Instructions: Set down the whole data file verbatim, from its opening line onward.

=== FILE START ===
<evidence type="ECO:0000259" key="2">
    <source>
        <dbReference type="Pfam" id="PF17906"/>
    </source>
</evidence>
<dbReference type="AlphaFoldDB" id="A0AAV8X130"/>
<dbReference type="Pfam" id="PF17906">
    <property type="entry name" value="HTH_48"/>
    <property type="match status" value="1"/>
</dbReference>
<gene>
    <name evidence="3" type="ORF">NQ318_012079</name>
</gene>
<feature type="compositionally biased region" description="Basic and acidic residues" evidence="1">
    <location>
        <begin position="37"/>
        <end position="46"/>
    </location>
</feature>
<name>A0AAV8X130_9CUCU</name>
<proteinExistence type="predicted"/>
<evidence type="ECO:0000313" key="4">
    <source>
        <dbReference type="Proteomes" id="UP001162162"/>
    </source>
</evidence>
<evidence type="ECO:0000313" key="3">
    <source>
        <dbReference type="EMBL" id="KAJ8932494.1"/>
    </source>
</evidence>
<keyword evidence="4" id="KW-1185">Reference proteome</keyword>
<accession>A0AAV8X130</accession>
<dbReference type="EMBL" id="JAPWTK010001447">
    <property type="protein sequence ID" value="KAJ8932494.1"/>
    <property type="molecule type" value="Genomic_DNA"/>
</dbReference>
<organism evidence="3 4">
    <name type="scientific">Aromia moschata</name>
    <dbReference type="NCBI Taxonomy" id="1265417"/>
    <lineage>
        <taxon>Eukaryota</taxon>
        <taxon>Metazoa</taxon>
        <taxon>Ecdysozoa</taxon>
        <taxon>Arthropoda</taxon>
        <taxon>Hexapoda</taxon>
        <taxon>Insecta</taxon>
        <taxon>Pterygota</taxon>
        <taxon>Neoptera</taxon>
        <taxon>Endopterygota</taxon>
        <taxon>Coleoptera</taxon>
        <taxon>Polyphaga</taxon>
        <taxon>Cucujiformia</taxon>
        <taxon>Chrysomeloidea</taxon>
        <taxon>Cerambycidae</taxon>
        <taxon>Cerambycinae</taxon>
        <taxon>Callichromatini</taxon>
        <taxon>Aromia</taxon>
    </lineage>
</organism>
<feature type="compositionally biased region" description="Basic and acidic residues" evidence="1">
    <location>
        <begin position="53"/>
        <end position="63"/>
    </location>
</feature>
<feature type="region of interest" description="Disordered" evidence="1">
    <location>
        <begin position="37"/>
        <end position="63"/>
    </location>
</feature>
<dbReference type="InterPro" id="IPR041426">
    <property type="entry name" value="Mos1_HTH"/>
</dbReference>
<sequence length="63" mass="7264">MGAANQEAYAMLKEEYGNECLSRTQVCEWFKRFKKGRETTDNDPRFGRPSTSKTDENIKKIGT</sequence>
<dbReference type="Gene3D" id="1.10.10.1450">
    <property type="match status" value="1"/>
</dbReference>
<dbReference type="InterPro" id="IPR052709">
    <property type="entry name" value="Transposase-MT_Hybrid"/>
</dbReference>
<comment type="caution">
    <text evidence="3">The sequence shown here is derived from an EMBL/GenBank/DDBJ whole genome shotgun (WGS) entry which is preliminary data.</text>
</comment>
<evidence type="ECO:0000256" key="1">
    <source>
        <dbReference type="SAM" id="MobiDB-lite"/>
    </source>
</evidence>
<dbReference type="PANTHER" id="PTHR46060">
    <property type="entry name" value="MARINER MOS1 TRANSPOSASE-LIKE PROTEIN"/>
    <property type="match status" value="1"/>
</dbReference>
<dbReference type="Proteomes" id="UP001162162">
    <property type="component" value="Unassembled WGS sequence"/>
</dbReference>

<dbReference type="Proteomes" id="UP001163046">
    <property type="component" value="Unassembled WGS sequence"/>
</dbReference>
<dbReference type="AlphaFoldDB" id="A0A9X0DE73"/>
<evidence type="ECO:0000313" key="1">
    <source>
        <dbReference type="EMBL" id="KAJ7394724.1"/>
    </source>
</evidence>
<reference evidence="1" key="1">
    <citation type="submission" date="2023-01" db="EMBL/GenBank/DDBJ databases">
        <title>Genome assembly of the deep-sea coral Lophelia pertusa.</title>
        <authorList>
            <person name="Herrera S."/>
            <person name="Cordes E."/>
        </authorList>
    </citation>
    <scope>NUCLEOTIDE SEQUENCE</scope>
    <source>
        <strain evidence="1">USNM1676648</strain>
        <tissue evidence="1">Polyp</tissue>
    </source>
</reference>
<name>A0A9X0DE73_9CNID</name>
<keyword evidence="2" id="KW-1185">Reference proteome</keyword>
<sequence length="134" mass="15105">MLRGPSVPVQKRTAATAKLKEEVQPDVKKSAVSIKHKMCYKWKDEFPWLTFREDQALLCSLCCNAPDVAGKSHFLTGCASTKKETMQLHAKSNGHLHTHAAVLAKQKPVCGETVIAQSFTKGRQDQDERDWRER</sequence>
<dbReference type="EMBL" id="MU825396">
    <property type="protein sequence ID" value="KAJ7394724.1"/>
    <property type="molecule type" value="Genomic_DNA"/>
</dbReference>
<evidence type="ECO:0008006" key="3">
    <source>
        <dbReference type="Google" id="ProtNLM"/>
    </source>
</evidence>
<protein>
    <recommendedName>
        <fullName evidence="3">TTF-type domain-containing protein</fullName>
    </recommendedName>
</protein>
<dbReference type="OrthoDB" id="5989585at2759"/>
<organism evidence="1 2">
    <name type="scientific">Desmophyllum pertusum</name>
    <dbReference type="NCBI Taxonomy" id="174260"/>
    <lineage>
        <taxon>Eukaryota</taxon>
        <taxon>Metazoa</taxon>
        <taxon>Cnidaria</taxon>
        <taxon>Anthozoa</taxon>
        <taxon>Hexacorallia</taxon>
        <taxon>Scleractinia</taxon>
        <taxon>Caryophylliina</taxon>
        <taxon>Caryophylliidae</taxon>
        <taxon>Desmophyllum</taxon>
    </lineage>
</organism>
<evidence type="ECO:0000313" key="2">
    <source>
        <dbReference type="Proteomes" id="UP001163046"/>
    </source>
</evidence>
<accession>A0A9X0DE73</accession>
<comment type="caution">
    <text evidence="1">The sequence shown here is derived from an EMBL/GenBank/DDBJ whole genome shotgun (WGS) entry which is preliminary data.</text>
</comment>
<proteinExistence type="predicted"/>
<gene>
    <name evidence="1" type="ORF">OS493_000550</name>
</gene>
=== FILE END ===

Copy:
<evidence type="ECO:0000259" key="2">
    <source>
        <dbReference type="Pfam" id="PF17906"/>
    </source>
</evidence>
<dbReference type="AlphaFoldDB" id="A0AAV8X130"/>
<dbReference type="Pfam" id="PF17906">
    <property type="entry name" value="HTH_48"/>
    <property type="match status" value="1"/>
</dbReference>
<gene>
    <name evidence="3" type="ORF">NQ318_012079</name>
</gene>
<feature type="compositionally biased region" description="Basic and acidic residues" evidence="1">
    <location>
        <begin position="37"/>
        <end position="46"/>
    </location>
</feature>
<name>A0AAV8X130_9CUCU</name>
<proteinExistence type="predicted"/>
<evidence type="ECO:0000313" key="4">
    <source>
        <dbReference type="Proteomes" id="UP001162162"/>
    </source>
</evidence>
<evidence type="ECO:0000313" key="3">
    <source>
        <dbReference type="EMBL" id="KAJ8932494.1"/>
    </source>
</evidence>
<keyword evidence="4" id="KW-1185">Reference proteome</keyword>
<accession>A0AAV8X130</accession>
<dbReference type="EMBL" id="JAPWTK010001447">
    <property type="protein sequence ID" value="KAJ8932494.1"/>
    <property type="molecule type" value="Genomic_DNA"/>
</dbReference>
<organism evidence="3 4">
    <name type="scientific">Aromia moschata</name>
    <dbReference type="NCBI Taxonomy" id="1265417"/>
    <lineage>
        <taxon>Eukaryota</taxon>
        <taxon>Metazoa</taxon>
        <taxon>Ecdysozoa</taxon>
        <taxon>Arthropoda</taxon>
        <taxon>Hexapoda</taxon>
        <taxon>Insecta</taxon>
        <taxon>Pterygota</taxon>
        <taxon>Neoptera</taxon>
        <taxon>Endopterygota</taxon>
        <taxon>Coleoptera</taxon>
        <taxon>Polyphaga</taxon>
        <taxon>Cucujiformia</taxon>
        <taxon>Chrysomeloidea</taxon>
        <taxon>Cerambycidae</taxon>
        <taxon>Cerambycinae</taxon>
        <taxon>Callichromatini</taxon>
        <taxon>Aromia</taxon>
    </lineage>
</organism>
<feature type="compositionally biased region" description="Basic and acidic residues" evidence="1">
    <location>
        <begin position="53"/>
        <end position="63"/>
    </location>
</feature>
<feature type="region of interest" description="Disordered" evidence="1">
    <location>
        <begin position="37"/>
        <end position="63"/>
    </location>
</feature>
<dbReference type="InterPro" id="IPR041426">
    <property type="entry name" value="Mos1_HTH"/>
</dbReference>
<sequence length="63" mass="7264">MGAANQEAYAMLKEEYGNECLSRTQVCEWFKRFKKGRETTDNDPRFGRPSTSKTDENIKKIGT</sequence>
<dbReference type="Gene3D" id="1.10.10.1450">
    <property type="match status" value="1"/>
</dbReference>
<dbReference type="InterPro" id="IPR052709">
    <property type="entry name" value="Transposase-MT_Hybrid"/>
</dbReference>
<comment type="caution">
    <text evidence="3">The sequence shown here is derived from an EMBL/GenBank/DDBJ whole genome shotgun (WGS) entry which is preliminary data.</text>
</comment>
<evidence type="ECO:0000256" key="1">
    <source>
        <dbReference type="SAM" id="MobiDB-lite"/>
    </source>
</evidence>
<dbReference type="PANTHER" id="PTHR46060">
    <property type="entry name" value="MARINER MOS1 TRANSPOSASE-LIKE PROTEIN"/>
    <property type="match status" value="1"/>
</dbReference>
<dbReference type="Proteomes" id="UP001162162">
    <property type="component" value="Unassembled WGS sequence"/>
</dbReference>

<dbReference type="Proteomes" id="UP001163046">
    <property type="component" value="Unassembled WGS sequence"/>
</dbReference>
<dbReference type="AlphaFoldDB" id="A0A9X0DE73"/>
<evidence type="ECO:0000313" key="1">
    <source>
        <dbReference type="EMBL" id="KAJ7394724.1"/>
    </source>
</evidence>
<reference evidence="1" key="1">
    <citation type="submission" date="2023-01" db="EMBL/GenBank/DDBJ databases">
        <title>Genome assembly of the deep-sea coral Lophelia pertusa.</title>
        <authorList>
            <person name="Herrera S."/>
            <person name="Cordes E."/>
        </authorList>
    </citation>
    <scope>NUCLEOTIDE SEQUENCE</scope>
    <source>
        <strain evidence="1">USNM1676648</strain>
        <tissue evidence="1">Polyp</tissue>
    </source>
</reference>
<name>A0A9X0DE73_9CNID</name>
<keyword evidence="2" id="KW-1185">Reference proteome</keyword>
<sequence length="134" mass="15105">MLRGPSVPVQKRTAATAKLKEEVQPDVKKSAVSIKHKMCYKWKDEFPWLTFREDQALLCSLCCNAPDVAGKSHFLTGCASTKKETMQLHAKSNGHLHTHAAVLAKQKPVCGETVIAQSFTKGRQDQDERDWRER</sequence>
<dbReference type="EMBL" id="MU825396">
    <property type="protein sequence ID" value="KAJ7394724.1"/>
    <property type="molecule type" value="Genomic_DNA"/>
</dbReference>
<evidence type="ECO:0008006" key="3">
    <source>
        <dbReference type="Google" id="ProtNLM"/>
    </source>
</evidence>
<protein>
    <recommendedName>
        <fullName evidence="3">TTF-type domain-containing protein</fullName>
    </recommendedName>
</protein>
<dbReference type="OrthoDB" id="5989585at2759"/>
<organism evidence="1 2">
    <name type="scientific">Desmophyllum pertusum</name>
    <dbReference type="NCBI Taxonomy" id="174260"/>
    <lineage>
        <taxon>Eukaryota</taxon>
        <taxon>Metazoa</taxon>
        <taxon>Cnidaria</taxon>
        <taxon>Anthozoa</taxon>
        <taxon>Hexacorallia</taxon>
        <taxon>Scleractinia</taxon>
        <taxon>Caryophylliina</taxon>
        <taxon>Caryophylliidae</taxon>
        <taxon>Desmophyllum</taxon>
    </lineage>
</organism>
<evidence type="ECO:0000313" key="2">
    <source>
        <dbReference type="Proteomes" id="UP001163046"/>
    </source>
</evidence>
<accession>A0A9X0DE73</accession>
<comment type="caution">
    <text evidence="1">The sequence shown here is derived from an EMBL/GenBank/DDBJ whole genome shotgun (WGS) entry which is preliminary data.</text>
</comment>
<proteinExistence type="predicted"/>
<gene>
    <name evidence="1" type="ORF">OS493_000550</name>
</gene>